Volumes
Chapter 5
Conservation of Mass, Flow Work and Energy of a
Flowing Fluid, Energy Analysis of SteadyFlow Systems,
Examples (Nozzles, Turbines, Compressors, Throttling
Valves, Mixing Chambers, Heat Exchangers), Unsteady
Flow Systems
Balance Equations
Most equipments in chemical, petroleum and related industries are designed to
operate fluids that run continuously through them. Therefore, it is important
to understand the fluid flow (mechanics and characteristics). This is done
based on the law of mass conservation, Newtons 2
nd
law and first and second
law of thermodynamics
Objectives
1. Develop the general balance equation
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2. Develop the conservation of mass principle
3. Apply first law of thermodynamics to control volumes
4. Identify energy carried by flowing streams crossing the control surface
5. Solve energy balance problems for common steadyflow systems
6. Apply the energy balance to general unsteadyflow processes
Measure of flow
Mass flow rate
.
m
(kg/h)
Molar flow rate
.
n
(kmol/h)
Velocity
V (m/s)
These measures are interrelated, i.e.
.
.
) ( n MW m =
&
Remember A
c
is the
area of flow
c
VA V =
.
Amount of material flowing through a cross section per unit time
Volumetric flow rate
) / (m
3
.
s V
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Mass flow rate:
c
VA m =
.
Molar flow rate:
) /(
.
MW VA n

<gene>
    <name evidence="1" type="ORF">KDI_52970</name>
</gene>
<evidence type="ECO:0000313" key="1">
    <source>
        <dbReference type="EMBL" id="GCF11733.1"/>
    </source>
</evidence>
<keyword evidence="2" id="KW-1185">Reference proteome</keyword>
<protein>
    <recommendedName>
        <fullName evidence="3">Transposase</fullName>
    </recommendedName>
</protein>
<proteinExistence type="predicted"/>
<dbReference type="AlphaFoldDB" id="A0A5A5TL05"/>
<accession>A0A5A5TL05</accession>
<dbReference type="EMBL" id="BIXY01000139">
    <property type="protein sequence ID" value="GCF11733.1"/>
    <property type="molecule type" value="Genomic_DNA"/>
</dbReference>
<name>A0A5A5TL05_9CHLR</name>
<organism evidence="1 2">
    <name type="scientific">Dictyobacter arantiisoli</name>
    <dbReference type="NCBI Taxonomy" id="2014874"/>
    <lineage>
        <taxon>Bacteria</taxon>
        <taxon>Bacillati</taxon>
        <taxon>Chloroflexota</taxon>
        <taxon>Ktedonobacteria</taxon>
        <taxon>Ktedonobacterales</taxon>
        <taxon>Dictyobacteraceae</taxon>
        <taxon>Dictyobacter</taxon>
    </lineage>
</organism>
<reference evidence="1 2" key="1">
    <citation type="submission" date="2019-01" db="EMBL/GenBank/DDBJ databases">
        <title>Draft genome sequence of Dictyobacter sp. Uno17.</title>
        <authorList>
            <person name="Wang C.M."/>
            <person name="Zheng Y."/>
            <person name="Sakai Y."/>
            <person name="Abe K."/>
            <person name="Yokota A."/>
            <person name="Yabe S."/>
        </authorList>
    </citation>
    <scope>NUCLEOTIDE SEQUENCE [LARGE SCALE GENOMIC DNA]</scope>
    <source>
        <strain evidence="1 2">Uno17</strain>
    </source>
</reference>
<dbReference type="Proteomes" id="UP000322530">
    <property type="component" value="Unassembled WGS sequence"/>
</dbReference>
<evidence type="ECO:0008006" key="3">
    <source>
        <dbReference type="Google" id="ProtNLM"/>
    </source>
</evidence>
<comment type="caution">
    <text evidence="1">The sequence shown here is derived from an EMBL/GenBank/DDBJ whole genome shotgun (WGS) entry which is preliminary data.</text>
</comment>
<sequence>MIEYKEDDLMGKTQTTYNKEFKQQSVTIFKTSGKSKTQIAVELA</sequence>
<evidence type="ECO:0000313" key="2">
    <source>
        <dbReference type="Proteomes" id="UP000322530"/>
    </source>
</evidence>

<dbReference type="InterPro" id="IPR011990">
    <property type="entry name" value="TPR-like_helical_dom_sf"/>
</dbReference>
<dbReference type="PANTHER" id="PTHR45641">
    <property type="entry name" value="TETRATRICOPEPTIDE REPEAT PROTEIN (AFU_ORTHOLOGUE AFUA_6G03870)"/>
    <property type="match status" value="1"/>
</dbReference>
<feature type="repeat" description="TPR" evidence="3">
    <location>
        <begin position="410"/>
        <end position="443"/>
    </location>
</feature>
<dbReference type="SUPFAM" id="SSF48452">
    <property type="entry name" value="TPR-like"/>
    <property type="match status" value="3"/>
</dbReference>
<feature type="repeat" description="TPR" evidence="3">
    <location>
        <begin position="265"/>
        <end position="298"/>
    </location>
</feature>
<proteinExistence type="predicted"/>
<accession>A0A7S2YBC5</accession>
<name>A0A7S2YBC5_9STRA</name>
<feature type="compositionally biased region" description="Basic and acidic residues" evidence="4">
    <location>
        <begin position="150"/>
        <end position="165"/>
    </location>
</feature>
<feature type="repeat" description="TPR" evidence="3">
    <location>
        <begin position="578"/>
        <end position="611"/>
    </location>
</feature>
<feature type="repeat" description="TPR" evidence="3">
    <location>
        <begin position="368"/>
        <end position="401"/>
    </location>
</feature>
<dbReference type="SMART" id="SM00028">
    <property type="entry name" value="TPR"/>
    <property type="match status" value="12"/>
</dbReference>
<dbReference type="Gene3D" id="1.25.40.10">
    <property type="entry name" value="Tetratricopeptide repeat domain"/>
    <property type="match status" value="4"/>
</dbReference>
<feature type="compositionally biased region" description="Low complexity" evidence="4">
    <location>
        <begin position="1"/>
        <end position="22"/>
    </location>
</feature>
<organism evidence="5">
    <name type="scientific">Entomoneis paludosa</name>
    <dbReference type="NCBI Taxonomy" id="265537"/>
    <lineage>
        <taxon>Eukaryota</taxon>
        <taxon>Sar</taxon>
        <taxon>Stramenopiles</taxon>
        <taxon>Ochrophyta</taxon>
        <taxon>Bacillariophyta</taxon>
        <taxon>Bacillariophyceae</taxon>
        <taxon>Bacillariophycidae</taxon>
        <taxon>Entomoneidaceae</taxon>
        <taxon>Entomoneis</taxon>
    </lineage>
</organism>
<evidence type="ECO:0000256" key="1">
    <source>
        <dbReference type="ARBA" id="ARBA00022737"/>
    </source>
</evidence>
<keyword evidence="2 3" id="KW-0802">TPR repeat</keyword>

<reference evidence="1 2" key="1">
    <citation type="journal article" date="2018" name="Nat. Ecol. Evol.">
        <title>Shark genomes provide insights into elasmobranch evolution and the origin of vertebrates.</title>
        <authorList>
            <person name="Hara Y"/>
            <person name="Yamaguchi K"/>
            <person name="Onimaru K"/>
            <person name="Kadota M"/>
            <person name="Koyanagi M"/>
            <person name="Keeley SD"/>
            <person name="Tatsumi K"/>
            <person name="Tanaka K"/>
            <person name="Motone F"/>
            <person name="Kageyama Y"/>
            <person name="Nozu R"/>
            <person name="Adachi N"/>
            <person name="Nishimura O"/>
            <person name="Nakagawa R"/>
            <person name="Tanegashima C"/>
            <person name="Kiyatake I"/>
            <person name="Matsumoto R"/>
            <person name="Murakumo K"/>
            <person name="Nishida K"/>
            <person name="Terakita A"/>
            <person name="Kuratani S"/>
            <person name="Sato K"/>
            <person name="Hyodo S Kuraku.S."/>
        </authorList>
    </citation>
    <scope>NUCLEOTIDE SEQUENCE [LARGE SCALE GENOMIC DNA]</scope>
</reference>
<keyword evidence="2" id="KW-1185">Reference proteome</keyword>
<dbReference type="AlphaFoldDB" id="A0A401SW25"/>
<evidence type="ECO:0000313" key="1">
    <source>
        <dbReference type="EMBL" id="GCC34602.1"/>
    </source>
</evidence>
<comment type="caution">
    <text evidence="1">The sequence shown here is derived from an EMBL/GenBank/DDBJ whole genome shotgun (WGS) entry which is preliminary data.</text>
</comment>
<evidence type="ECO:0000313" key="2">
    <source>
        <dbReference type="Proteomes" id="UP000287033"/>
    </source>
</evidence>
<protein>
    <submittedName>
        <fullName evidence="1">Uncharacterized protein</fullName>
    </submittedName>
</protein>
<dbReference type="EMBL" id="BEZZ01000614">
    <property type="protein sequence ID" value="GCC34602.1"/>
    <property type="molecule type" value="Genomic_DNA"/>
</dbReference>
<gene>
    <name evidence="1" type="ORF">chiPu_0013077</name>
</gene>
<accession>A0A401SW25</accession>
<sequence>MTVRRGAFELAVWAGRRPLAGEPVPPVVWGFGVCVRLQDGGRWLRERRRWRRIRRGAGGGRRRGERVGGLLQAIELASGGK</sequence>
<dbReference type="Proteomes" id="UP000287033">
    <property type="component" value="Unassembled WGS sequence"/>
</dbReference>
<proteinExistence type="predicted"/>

c
=
=
A
c n
c
avg
dA V
A
V
1
Average velocity:
Mass Balance for Open Systems
Control volume: Region of space identified for analysis of open system (C.V.).
Control surface: a surface which separate control volume from its surrounding.
Consider the C.V. shown in the drawing,
where fluid with the C.V. is the
thermodynamic system for which mass and
energy balances are written
What is the relationship between the entering
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What is the relationship between the entering
and leaving mass as well as the rate of change
of mass within the C.V.?
{Net rate of mass flow into C.V.} = {Rate of mass change within the C.V.}
dt
dm
m m m
CV
= +
3
.
2
.
1
.

or
0
in
.
out
.
= +
i i
CV
m m
dt
dm
2
.
1
.
m m =
Since,
= Mass flow rate
.
m
= VA
Continuity equation
Steady state flow process: condition within the control volume do not change with
time
C.V. contains constant mass of fluid
For single entrance and single exit system:
or
= constant
0 ) ( ) (
in out
= +
i i
CV
VA VA
dt
dm
0 ) ( ) (
in out
=
i i
VA VA
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2 2 2 1 1 1
A V A V =
or
VA A V A V
m = = =
2
2 2
1
1 1
.
or
Read Examples 51
For single entrance and single exit involving incompressible fluid (
1
=
2
):
VA A V A V m = = =
2 2 1 1
.
Example: A 1.2 high, 0.9 m diameter cylindrical water tank
whose top is open to the atmosphere is initially filled with
water. Now the discharge plug near the bottom of the tank is
pulled out, and a water jet whose diameter is 1.3 cm streams
out, as shown. The average velocity of the jet is approximated
as V = (2gh)
1/2
. Determine how long it takes for the water
level in the tank to drop to 0.6 m from the bottom.
dt
dm
m m
CV
out in
=
. .
Mass balance:
0
.
=
in
m
where:
( )
out
out
VA m =
.
gh A
jet
2 =
h A V m
k CV tan
= =
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0 =
in
m ( )
out
out
VA m =
gh A
jet
2 =
h A V m
k CV tan
= =
dt
h A d
gh A
k
jet
) (
2
tan
=
Separating the variables
dt
dh
D gh D
k jet
2
tan
2
4
2
4
=
= 694 s = 11.6 min
h g
dh
D
D
dt
jet
k
2
2
2
tan
=
=
2
0
2
2
2
tan
0
h
h
jet
k
t
h
dh
g D
D
dt
g
h h
D
D
t
jet
k
2 2
2 0
2
tan


\

=
8 . 9 2 2
6 . 0 2 . 1
013 . 0
9 . 0
2
\

=
Flow Work and the Energy of a Flowing Fluid
Flow work or flow energy: work required to push the mass into or out of the
control volume when dealing with flowing system.
Consider a fluid element of volume V as shown
in the drawing.
Fluid immediately upstream will force this
fluid element to enter the control volume;